Autonomous Vehicles Could Reshape Office Market–Soon

Autonomous vehicles could fundamentally reshape the U.S. office market within 15 years, commercial real estate analysts say.

Most significantly, geographic location and access to talent–both primary commercial real estate decision drivers–may become less important while building amenities become more important, said CBRE, Los Angeles. The firm’s Autonomous Vehicles –Driving Change for Real Estate report predicted autonomous vehicles could account for between 11 and 27 percent of vehicle miles traveled by 2030.

David Eisenberg, Senior Vice President of Digital Enablement and Technology with CBRE, said autonomous vehicles “may have the greatest impact on U.S. real estate markets since mass adoption of the car and expansion of the federal highway system.” He noted ride-sharing services currently account for only two percent of vehicle miles traveled but have already had a major effect on transportation patterns, “so even a conservative estimate of an 11 percent share of vehicle miles traveled [for autonomous vehicles] will significantly disrupt employee mobility, and thus impact office markets, by 2030.”

Cushman & Wakefield, New York, and CoreNet Global, Atlanta, also predicted autonomous vehicle technology will fundamentally change commercial real estate. “One obvious impact will be the lessening importance of parking around the office space,” the two firms said in a joint report, Autonomous Vehicles’ CRE Impact. “However, certain factors will continue to be extremely important. For example, over 90 percent of respondents indicate they will be equally or more focused on rents costs and the proximity of their office space to neighborhood amenities.”

Cushman and CoreNet surveyed 500 commercial real estate executives for their opinions on AVs. Most respondents said AV technology will not affect the quantity of office space most companies will require. But one-fifth of CRE executives surveyed said they believe they will need less space because of AV technology. Another 25 percent of Cushman/CoreNet respondents said they expect to have a difficult time repurposing parking facilities in their portfolio if those facilities become obsolete due to AV technology implementation.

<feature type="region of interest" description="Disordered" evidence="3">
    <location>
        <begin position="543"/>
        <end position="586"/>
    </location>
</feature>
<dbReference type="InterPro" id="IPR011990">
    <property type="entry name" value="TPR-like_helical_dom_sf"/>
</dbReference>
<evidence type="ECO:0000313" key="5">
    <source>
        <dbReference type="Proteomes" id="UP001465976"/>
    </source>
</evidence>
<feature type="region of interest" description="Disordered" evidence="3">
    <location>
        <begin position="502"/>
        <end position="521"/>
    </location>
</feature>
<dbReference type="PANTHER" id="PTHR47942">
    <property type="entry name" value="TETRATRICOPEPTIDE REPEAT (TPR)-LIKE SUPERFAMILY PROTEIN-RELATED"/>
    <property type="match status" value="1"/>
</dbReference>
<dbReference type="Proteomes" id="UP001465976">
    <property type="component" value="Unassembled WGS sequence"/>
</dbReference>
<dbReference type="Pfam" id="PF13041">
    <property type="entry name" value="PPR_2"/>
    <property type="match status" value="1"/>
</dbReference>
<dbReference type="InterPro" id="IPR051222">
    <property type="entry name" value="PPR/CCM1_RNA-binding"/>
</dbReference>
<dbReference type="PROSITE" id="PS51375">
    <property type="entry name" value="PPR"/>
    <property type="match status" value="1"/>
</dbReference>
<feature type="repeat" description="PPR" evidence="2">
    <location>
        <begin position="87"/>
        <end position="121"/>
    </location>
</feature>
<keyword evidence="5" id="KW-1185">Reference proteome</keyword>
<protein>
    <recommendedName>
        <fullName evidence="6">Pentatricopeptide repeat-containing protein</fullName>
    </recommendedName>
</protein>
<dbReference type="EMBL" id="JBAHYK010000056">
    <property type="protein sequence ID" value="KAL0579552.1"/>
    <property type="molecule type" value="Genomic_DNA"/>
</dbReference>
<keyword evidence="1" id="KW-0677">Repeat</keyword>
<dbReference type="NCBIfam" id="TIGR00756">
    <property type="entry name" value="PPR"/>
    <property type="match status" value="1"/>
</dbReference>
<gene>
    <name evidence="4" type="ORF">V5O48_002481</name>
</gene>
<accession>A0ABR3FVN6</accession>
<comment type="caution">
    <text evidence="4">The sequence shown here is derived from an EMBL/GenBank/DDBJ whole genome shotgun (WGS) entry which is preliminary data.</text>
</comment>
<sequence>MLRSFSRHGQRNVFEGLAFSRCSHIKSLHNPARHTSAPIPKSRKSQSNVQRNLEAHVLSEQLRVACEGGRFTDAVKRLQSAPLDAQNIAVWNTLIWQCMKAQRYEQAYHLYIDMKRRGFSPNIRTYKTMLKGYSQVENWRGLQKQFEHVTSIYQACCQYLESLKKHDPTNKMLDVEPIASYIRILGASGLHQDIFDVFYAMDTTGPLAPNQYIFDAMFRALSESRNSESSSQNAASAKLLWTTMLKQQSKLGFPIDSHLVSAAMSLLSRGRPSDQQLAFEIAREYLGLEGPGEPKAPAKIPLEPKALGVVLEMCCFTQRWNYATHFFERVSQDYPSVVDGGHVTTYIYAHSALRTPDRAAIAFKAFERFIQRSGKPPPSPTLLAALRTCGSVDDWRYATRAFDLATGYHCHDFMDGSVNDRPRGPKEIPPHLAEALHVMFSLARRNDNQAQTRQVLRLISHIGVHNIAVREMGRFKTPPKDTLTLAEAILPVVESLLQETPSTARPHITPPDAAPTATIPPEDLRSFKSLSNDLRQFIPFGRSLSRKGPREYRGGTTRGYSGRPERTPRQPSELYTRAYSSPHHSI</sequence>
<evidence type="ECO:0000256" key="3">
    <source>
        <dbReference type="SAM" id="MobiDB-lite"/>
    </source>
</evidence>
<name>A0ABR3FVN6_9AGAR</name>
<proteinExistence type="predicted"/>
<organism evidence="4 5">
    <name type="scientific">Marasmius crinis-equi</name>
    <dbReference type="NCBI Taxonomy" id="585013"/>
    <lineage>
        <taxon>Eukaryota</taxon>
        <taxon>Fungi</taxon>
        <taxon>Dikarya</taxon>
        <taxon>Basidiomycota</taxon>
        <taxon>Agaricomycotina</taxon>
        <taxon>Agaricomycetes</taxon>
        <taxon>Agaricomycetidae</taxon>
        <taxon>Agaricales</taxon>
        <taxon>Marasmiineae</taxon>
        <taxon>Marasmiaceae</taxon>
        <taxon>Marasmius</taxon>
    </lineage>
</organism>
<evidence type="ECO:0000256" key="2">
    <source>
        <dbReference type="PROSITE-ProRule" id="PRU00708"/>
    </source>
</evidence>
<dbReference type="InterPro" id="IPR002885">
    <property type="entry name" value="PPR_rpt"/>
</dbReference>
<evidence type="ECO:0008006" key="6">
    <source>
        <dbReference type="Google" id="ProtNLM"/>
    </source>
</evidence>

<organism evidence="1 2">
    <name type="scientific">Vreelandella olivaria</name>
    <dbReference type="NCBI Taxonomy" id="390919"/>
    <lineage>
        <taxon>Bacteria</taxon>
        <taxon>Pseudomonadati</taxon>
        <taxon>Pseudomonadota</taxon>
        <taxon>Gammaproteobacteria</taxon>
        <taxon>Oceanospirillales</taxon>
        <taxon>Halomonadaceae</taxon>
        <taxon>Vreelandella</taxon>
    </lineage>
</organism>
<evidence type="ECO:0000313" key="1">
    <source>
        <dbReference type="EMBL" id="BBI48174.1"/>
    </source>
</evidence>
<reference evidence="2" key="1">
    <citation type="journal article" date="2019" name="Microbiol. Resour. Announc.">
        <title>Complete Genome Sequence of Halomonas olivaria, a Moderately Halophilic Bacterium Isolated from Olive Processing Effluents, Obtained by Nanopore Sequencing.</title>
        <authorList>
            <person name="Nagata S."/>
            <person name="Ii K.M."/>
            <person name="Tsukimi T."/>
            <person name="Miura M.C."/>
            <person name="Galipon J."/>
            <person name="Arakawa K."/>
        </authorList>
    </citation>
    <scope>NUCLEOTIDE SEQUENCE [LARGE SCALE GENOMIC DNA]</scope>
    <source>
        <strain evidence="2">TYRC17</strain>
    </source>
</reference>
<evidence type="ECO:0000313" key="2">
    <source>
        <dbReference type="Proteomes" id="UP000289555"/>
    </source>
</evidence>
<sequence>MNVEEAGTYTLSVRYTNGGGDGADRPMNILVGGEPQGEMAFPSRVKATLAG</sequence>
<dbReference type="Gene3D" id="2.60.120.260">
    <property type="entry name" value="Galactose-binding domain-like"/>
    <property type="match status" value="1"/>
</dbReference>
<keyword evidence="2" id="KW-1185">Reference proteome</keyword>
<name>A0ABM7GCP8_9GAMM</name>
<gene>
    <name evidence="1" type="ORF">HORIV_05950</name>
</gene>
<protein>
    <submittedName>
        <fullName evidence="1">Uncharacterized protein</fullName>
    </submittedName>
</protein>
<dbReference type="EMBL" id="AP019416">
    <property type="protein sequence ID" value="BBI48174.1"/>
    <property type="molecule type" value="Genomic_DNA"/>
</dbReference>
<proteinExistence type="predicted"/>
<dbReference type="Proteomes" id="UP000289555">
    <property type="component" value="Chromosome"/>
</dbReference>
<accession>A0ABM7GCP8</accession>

By enabling employees to work, relax or sleep during their commutes, autonomous vehicles could increase the distance office-using employees are willing to travel to the office, giving occupiers a wider range of geographic options when considering office locations, CBRE said. “This could create new investment opportunities for landlords in areas that are not currently accessible via public transportation,” the report said.

If occupiers have more location options and employees find autonomous vehicles create a nicer commute than public transportation, proximity to commercial centers and public transit could become less critical to attracting top talent, CBRE said.

“If AVs render geographic location less of a factor in real estate decision making, the building itself, including its workplace experience and amenities, will increase in importance,” said CBRE Americas Head of Office Research Andrea Cross. “Occupiers already find highly amenitized buildings appealing, and while the exact timing for widespread adoption of autonomous vehicles remains uncertain, property differentiation is one element that landlords can control that will increase their buildings’ attractiveness now and in the future.”